• Lack of Political Will: Although there is a general consensus that the system has to reform, different nations perceive the need for change differently.
  • Coffee Club: Over the past six years, it has proved crucial in delaying UN Security Council reforms. It is an informal organization with 40 or so member states, most of which are middle-sized governments that oppose greater regional powers gaining permanent seats.
  • Chinese Opposition: China's status as a permanent member prevents India from progressing to that status.
  • US Withdrawal of Support: The current US Administration is departing from its prior course and refusing India's request.
  • India's socio-economic growth trajectory may be a factor in determining whether or not it should be granted permanent membership.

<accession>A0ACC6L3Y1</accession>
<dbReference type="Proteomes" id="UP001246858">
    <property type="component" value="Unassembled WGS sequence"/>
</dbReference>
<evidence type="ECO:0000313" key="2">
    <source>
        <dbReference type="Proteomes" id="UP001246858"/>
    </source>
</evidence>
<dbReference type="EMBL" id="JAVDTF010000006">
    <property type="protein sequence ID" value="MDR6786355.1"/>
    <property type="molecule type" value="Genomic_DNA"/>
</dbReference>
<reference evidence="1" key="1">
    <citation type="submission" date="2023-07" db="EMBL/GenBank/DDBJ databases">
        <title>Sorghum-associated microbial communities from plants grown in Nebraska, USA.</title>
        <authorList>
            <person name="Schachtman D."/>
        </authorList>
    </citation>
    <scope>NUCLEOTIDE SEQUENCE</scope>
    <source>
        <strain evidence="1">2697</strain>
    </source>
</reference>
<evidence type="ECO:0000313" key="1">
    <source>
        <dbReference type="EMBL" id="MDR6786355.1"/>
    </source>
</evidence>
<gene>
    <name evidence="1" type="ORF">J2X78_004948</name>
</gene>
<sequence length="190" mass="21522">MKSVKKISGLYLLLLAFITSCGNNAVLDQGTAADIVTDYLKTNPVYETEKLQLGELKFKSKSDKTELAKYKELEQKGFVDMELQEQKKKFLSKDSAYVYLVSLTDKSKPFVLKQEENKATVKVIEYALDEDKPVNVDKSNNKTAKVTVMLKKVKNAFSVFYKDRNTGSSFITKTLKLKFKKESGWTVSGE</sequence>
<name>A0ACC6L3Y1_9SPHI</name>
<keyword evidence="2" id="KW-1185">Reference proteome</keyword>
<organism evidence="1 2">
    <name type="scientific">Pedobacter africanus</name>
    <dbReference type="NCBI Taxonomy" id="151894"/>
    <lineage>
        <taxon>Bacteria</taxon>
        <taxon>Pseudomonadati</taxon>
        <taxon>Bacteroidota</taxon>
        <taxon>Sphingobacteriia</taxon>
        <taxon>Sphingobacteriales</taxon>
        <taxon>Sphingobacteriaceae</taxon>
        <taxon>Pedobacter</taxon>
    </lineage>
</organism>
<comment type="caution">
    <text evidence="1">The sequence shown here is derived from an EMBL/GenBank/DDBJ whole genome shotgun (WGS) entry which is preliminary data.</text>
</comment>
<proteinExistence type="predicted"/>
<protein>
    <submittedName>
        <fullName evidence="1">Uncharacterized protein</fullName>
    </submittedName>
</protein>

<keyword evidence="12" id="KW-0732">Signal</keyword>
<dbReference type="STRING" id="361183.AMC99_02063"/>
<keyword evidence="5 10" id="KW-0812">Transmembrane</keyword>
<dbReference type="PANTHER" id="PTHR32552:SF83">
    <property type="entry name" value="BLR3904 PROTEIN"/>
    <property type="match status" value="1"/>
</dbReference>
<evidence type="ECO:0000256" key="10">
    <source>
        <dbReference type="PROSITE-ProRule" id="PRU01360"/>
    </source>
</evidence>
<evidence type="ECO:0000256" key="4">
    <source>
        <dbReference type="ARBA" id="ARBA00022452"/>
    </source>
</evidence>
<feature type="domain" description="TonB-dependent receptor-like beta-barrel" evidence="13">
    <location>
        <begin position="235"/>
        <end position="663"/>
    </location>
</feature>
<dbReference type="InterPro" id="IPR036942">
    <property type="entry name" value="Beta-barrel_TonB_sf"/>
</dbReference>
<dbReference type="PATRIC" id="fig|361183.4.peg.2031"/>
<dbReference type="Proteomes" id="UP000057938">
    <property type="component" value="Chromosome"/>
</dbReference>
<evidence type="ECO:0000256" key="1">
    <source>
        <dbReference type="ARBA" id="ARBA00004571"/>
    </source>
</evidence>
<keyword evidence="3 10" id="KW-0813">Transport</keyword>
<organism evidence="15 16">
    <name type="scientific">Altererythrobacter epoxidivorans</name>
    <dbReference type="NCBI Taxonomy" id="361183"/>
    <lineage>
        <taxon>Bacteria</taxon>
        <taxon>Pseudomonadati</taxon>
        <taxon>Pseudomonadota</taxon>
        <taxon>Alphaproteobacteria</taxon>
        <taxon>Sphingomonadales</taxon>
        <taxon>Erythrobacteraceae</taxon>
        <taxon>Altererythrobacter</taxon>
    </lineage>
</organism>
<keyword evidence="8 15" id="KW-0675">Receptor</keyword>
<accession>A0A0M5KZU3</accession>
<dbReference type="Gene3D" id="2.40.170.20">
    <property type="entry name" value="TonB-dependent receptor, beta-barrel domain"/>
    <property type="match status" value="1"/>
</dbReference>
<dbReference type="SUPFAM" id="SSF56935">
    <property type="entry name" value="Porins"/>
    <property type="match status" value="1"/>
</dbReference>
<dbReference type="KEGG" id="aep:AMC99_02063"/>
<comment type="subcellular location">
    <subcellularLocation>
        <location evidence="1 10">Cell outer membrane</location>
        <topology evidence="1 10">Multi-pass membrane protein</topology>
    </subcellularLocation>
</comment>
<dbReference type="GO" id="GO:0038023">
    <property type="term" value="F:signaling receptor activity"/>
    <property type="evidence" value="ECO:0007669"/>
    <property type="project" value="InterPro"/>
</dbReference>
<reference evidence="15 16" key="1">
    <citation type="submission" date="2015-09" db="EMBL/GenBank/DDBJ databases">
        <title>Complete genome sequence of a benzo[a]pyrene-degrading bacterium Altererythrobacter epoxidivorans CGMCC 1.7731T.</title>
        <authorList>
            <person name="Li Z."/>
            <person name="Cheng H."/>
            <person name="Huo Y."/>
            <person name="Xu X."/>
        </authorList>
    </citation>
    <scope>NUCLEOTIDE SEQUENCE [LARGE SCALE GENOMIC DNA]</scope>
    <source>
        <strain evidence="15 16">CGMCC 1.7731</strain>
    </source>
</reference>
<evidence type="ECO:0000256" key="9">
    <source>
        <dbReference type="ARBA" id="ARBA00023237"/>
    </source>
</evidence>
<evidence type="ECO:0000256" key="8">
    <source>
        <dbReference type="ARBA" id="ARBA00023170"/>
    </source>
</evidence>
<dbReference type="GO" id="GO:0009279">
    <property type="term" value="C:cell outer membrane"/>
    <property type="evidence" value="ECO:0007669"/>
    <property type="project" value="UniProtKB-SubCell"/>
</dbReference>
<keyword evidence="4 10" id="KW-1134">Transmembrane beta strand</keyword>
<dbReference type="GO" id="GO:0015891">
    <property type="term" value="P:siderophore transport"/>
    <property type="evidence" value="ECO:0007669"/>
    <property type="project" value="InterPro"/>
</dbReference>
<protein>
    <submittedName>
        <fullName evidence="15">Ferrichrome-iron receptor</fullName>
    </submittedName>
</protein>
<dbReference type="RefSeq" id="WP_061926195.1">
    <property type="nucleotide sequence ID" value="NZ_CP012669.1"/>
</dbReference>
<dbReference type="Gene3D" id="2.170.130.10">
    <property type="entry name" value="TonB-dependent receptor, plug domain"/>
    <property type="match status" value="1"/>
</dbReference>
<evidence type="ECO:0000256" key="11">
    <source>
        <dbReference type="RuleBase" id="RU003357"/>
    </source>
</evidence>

Way Forward

  • To serve as a global leader, the Council needs to be more inclusive of emerging nations.
  • uphold world order, security, and peace:
  • India requires a permanent seat at the organization that was established to uphold international peace, security, and order in order to play a vital and important role.
  • France and the five Nordic nations' backing for these ideas shows that they are increasingly being considered in how the rest of the world views India.
  • China has also previously hinted that if India ends its cooperation with Japan to gain access to the UN high table, it would abandon its opposition to India becoming a permanent member of the UNSC.

Also, Read - India-Gabon Relations

Source: PIB